On page 9 of their publication, the same proponents state “The Colossians text (2:14-17) doesn’t show the abrogation of the Sabbath; rather it proves that the Sabbath was being observed (with the holy days and new moons)!”  The writer is so determined to place the creation Sabbath into the feast days (as a means of legitimizing them) that he totally confuses Paul’s point in this passage, by erroneously indicating that the apostle is identifying the weekly sabbath as a “shadow” and not the ritual Sabbaths of the ceremonial system. Please excuse my crude language, but this is total unbiblical claptrap. It is indeed accurate to say that the creation Sabbath was being observed by all Jews (whether Christian or not) as well as the Gentile Christians. However, this reference clearly refers to the typical shadow sabbaths, festivals and new moons that were still being assiduously observed by unconverted Jews, who were using the Christian rejection of these festivals as a basis for judgment against Christians and the rejection of Christianity. Additionally, there were apparently some Jewish converts who were still clinging on to these ceremonies, including the need for circumcision, and who were being judgmental toward those who had either abandoned them (Jewish believers) or failed to adopt them (Gentile believers).  

With this background in mind Paul’s letter points out that through the gospel “you were also circumcised…by the circumcision of Christ… [who] has wiped out the handwriting of requirements that was against us…and He has taken it our of the way, having nailed it to the cross… So let no man judge you in food or in drink, or regarding a festival or a new moon or sabbaths, which are a shadow of things to come, but the substance is of Christ.” Excerpted from Colossians 2: 11-17.  This unfair judgmentalism that Paul addresses, obviously relates to accusations of omission and not commission. Furthermore, in Ephesians 2:15 the apostle Paul reaffirms his point that Christ “abolished…the law of commandments [written by Moses hand] contained in ordinances [ceremonies and rituals].”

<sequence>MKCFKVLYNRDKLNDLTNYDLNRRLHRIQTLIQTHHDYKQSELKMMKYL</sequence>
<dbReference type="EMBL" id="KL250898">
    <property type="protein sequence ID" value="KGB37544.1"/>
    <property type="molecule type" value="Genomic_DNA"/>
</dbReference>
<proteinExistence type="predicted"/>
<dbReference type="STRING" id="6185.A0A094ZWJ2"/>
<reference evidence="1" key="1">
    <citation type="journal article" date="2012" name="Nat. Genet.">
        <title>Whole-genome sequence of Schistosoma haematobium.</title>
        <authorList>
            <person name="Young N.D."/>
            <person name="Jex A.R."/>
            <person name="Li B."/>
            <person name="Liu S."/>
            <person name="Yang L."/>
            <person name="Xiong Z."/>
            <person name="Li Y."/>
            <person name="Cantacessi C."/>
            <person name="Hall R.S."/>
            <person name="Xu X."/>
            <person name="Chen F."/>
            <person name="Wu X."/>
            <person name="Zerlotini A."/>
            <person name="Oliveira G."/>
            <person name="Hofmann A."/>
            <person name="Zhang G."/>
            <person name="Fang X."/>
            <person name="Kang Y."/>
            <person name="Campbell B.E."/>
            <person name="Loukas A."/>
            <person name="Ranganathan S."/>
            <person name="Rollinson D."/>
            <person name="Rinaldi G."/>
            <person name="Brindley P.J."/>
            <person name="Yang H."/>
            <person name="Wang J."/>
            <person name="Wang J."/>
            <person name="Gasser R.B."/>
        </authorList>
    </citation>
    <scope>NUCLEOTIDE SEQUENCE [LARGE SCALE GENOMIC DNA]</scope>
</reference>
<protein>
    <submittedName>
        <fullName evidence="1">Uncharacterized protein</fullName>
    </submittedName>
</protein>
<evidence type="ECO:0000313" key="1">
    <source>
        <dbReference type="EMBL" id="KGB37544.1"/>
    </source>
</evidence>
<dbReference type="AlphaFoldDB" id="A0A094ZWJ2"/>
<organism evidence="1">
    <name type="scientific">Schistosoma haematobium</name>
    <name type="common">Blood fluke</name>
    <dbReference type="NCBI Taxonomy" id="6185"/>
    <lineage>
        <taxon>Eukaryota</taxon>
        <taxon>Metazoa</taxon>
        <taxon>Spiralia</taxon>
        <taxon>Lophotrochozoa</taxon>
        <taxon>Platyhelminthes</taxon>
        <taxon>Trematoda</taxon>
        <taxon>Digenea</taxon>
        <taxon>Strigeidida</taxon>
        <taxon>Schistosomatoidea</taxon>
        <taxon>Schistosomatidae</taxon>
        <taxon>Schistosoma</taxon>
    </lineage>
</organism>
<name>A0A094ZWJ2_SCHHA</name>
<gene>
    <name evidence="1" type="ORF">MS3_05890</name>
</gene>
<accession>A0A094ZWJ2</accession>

When we really want to believe something it is very easy to self-deceptively read into a reference more than what is intended by the writer. As a rule, unfounded assumptions precipitate poor exegesis. 

Annual Feast Days Established on the Fourth day of Creation? 

It is contended by feast day advocates that the Hebrew word “moed” or “mow’ed” translated “seasons” in the Genesis 1:14 (KJV) account of the creation of earth’s solar system, definitively refers to the establishment of the “holy days” or festivals, and thus the festival calendar. This Hebrew word is actually employed 213 times in the entire Old Testament. It means (in general terms) an appointed time and/or place. In the authorized King James version of the Old Testament it is translated into the following English words the number of times indicated:

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“congregation” 150

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“feast” 23

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“seasons” 13

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 “appointed” 12

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 “assembly” 4

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 “solemnity” 4

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 “solemn” 2

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“days” 1

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“sign” 1

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 “synagogues” 1